What exactly is the CAC? How did the CAC get started? Let’s jump back 20 years. The CAC was founded as a non-profit corporation. It was incorporated in Wisconsin in 1996 by a group of forward-thinking individuals with the desire to educate end users about their compressed air systems in a product neutral fashion. They recognized the opportunity, and decided to create training classes and resources available to the end user directly, with no influence one way or the other to promote a specific manufacturer’s product. The goal was to help companies improve their systems themselves, or through their local service providers, by knowing what questions to ask or what to look for. The founding group of sponsors consisted of industrial users, distributors and their associations, utilities, government, energy centers and manufacturer groups. The CAC was officially formed in October of 1997 and kicked off in January, 1998 with the following founding goals:

  • Increase the reliability and quality of industrial production processes
  • Reduce plant operating costs
  • Expand the market for high quality compressed air services
  • Save energy – 10% over current, about 2.7 billion kWh nationwide (1998)

Sound familiar? I thought so as well.

There were ten founding sponsors paying a founding sponsor fee of $45,000, and committed to a yearly sponsor fee of $30,000. The money was needed to develop the training packages eventually used to educate end users, compressed air industry workers and auditors on the costs of compressed air and how they are reduced. Three of the founding sponsors are still part of the CAC today.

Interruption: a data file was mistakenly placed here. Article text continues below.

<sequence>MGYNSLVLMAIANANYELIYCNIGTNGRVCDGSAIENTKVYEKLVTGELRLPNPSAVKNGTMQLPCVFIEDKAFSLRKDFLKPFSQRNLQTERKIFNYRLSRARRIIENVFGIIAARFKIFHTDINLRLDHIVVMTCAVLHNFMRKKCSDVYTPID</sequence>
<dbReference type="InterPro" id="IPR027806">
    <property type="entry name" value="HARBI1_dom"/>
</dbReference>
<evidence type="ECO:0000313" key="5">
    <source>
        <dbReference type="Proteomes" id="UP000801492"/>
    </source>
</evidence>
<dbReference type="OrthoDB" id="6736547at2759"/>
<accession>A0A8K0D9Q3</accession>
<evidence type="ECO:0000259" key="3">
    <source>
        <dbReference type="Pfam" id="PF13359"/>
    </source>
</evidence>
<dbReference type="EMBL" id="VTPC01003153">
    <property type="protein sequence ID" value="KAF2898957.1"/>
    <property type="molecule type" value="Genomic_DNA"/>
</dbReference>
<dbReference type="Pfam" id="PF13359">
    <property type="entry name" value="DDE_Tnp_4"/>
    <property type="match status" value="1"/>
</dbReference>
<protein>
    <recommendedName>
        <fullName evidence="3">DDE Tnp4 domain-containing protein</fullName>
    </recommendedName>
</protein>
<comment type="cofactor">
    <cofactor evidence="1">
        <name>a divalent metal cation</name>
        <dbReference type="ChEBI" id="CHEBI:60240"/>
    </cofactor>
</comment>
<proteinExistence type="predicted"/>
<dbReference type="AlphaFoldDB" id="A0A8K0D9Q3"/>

The Board Was Formed

A Board of Directors was formed, consisting of one representative from each sponsor, ensuring there was not a majority of one specific group. The original board was:  Dan Reicher – US DOE, Ken Rollins – CAGI, Chris Beals – Compressor Distributors Association, Marc Hoffman – CEE, Floyd Barwig – Iowa Energy Center, Barbara Caropolo – NYSERDA, Denise Swink – US DOE, Gary Shafer – Honeywell, Mark Hanson – Energy Center of Wisconsin and Kevin Keena – NEES Companies.

Members of the board took on roles in order to coordinate projects with a group of volunteers from within the Projects Development Committee (PDC). This also had one representative from each sponsor. The function of the PDC was to complete the work set by the board within a certain timeframe. The PDC was split into working groups, allowing for focus to complete projects. The PDC also contracted industry professionals to help facilitate more time intensive aspects of projects. Most of the labor was volunteered. We are not talking about individuals with limited experience, I am talking about decades of direct work in the industry.

 

Government Regulations? No.

There are often misconceptions as to what the CAC does versus some of the more regulating entities out there. Other groups, such as the US Department of Energy (US DOE), and the Compressed Air and Gas Institute (CAGI), are involved in the energy efficiency side of the compressed air industry, but how does the CAC differ, and what is the core function of our organization?

CAC is not playing a part in the energy efficiency standards or regulations being implemented setting a minimum efficiency on compressed air equipment sold. The CAC encourages end user company representatives to become compressed air “champions,” by seriously looking at their existing systems to make them more efficient, or when looking at new systems, to design them according to the best practices in the industry. Coming from a distributor myself, the CAC training classes have opened many doors to companies wanting to improve their systems, but never realizing the extent they could impact their bottom line. 

“Compressed Air represents 15-30% of our electric costs, depending on the plant.”

Joe Ghislain, Ford Motor Company, 1998

 

CAC Training Workshops